Which brings us back to ECG – and to flexo. Why is flexo so effective as a vehicle for ECG and all its benefits?
ECG can be used with a number of printing processes, but flexo has specific advantages that support its use, including lower-cost plate technology and a focus on automation, which reduces set-up times.
The latest flexo plate designs have been moving towards more reduced product run lengths, as well as greater automation to help reduce the set-up times and waste. It’s also prompted a significant step forward in improving the capacity and the quality on press.
So where’s ECG heading?
I’ve seen ECG growing over the last five to 10 years, and I’m certainly hearing of more and more multinationals taking interest and building it into their corporate strategies. I don’t have numbers, but companies are definitely pushing in that direction.
The supporting technology – in pre-press, plates and imaging – has evolved hugely over the last 10 years too. And that’s helping to make it look even more interesting.
So is flexo still well-placed to serve brands in the new environment sparked by the Covid-19 pandemic?
There probably has been a reduction in the number of different products produced by companies at the moment, to make sure they meet the larger volume demand as fast as possible. But the e-commerce segment is only continuing to grow, and that growth will accelerate, and we’ve moved towards disposable cups and other packaging that minimizes consumer interaction. So flexo is well-placed. All those FMCG companies doing well right now are predominantly using flexible film or corrugated cases for packaging, most of which is printed flexo.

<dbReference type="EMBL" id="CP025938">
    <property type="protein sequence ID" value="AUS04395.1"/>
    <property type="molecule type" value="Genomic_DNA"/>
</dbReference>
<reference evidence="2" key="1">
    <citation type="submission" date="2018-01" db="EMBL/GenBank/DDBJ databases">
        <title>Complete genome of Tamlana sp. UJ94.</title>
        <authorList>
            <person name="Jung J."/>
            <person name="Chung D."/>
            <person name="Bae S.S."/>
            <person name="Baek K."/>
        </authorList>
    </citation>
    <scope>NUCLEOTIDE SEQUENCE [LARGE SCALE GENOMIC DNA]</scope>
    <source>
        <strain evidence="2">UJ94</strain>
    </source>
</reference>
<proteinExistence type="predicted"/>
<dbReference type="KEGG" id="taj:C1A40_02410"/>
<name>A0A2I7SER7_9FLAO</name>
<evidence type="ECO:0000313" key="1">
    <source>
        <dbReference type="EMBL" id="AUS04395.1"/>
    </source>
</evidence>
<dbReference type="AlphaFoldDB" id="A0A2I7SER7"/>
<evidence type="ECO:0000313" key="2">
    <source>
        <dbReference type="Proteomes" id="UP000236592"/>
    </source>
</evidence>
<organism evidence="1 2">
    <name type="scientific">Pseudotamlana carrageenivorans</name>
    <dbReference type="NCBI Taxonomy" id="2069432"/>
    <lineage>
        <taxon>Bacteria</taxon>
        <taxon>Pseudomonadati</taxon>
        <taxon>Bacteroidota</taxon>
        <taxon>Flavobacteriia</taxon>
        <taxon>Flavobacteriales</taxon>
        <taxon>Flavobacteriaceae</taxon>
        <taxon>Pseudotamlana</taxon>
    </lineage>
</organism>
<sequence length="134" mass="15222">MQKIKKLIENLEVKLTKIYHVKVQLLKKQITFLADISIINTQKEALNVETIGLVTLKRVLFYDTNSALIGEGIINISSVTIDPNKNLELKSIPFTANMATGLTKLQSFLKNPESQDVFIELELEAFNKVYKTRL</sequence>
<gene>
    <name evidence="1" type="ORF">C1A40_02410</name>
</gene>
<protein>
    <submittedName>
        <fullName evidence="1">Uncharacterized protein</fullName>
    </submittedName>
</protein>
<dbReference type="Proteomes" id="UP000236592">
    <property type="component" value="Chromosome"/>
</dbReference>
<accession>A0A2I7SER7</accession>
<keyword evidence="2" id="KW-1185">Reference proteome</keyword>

Flexo is a mature versatile printing technology. It generally needs a lower capital investment than others. It offers a faster set-up, is cost-effective, and can print in good register on to thin gauges of flexible films at high speeds. So it’s probably going to be the print technology of choice for many FMCG companies.
Finally, what trends can we expect from brands in terms of diversification when the world once again establishes a regular rhythm?
Personalization is definitely one. They’ll be making things more specific for individuals, but also more appealing to communities. And moving towards having very flexible print production. Lots of companies will want to move increasingly to production systems where they can produce to demand. Where they could, for example, design the main elements of the artwork to be fairly standardized, and then add things in certain areas to make it more customized or adapted for SKUs.
So we may see more development of hybrid-type approaches – combinations of flexo and digital that meet those flexible print production needs, and enable companies to be even more flexible.
Paul Baker is a packaging consultant to major brands and runs Print Management Consultancy (PMC)